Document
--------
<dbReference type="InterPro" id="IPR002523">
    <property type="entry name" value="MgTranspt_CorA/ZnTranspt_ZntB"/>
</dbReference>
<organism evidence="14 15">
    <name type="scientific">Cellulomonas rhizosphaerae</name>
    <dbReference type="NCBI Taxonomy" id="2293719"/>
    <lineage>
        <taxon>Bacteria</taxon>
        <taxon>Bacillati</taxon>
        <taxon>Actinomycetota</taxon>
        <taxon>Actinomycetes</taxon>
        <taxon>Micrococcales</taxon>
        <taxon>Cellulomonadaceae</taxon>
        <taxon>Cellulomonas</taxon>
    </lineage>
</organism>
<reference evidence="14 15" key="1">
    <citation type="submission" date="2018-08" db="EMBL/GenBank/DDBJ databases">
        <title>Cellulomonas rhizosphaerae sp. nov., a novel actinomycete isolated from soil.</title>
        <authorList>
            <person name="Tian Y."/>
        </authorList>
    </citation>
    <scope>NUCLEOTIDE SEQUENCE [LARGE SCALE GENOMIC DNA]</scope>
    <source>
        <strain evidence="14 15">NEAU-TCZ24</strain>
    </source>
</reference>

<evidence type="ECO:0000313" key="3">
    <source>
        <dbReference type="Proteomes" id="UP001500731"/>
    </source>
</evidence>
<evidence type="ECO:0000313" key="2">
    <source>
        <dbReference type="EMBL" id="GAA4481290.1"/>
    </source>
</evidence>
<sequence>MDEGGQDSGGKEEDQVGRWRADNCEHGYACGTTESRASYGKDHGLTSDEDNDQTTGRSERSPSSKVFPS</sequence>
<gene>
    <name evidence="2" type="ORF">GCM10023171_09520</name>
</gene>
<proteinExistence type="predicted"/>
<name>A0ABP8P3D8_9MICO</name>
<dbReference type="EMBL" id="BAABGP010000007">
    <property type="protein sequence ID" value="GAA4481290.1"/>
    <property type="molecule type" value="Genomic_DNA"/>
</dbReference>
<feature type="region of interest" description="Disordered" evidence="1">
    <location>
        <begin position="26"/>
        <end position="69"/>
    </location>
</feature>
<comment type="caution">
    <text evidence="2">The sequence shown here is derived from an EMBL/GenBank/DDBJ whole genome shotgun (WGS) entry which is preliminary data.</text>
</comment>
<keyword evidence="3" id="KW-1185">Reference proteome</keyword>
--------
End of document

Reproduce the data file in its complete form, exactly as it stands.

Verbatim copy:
<dbReference type="InterPro" id="IPR002523">
    <property type="entry name" value="MgTranspt_CorA/ZnTranspt_ZntB"/>
</dbReference>
<organism evidence="14 15">
    <name type="scientific">Cellulomonas rhizosphaerae</name>
    <dbReference type="NCBI Taxonomy" id="2293719"/>
    <lineage>
        <taxon>Bacteria</taxon>
        <taxon>Bacillati</taxon>
        <taxon>Actinomycetota</taxon>
        <taxon>Actinomycetes</taxon>
        <taxon>Micrococcales</taxon>
        <taxon>Cellulomonadaceae</taxon>
        <taxon>Cellulomonas</taxon>
    </lineage>
</organism>
<reference evidence="14 15" key="1">
    <citation type="submission" date="2018-08" db="EMBL/GenBank/DDBJ databases">
        <title>Cellulomonas rhizosphaerae sp. nov., a novel actinomycete isolated from soil.</title>
        <authorList>
            <person name="Tian Y."/>
        </authorList>
    </citation>
    <scope>NUCLEOTIDE SEQUENCE [LARGE SCALE GENOMIC DNA]</scope>
    <source>
        <strain evidence="14 15">NEAU-TCZ24</strain>
    </source>
</reference>

<evidence type="ECO:0000313" key="3">
    <source>
        <dbReference type="Proteomes" id="UP001500731"/>
    </source>
</evidence>
<evidence type="ECO:0000313" key="2">
    <source>
        <dbReference type="EMBL" id="GAA4481290.1"/>
    </source>
</evidence>
<sequence>MDEGGQDSGGKEEDQVGRWRADNCEHGYACGTTESRASYGKDHGLTSDEDNDQTTGRSERSPSSKVFPS</sequence>
<gene>
    <name evidence="2" type="ORF">GCM10023171_09520</name>
</gene>
<proteinExistence type="predicted"/>
<name>A0ABP8P3D8_9MICO</name>
<dbReference type="EMBL" id="BAABGP010000007">
    <property type="protein sequence ID" value="GAA4481290.1"/>
    <property type="molecule type" value="Genomic_DNA"/>
</dbReference>
<feature type="region of interest" description="Disordered" evidence="1">
    <location>
        <begin position="26"/>
        <end position="69"/>
    </location>
</feature>
<comment type="caution">
    <text evidence="2">The sequence shown here is derived from an EMBL/GenBank/DDBJ whole genome shotgun (WGS) entry which is preliminary data.</text>
</comment>
<keyword evidence="3" id="KW-1185">Reference proteome</keyword>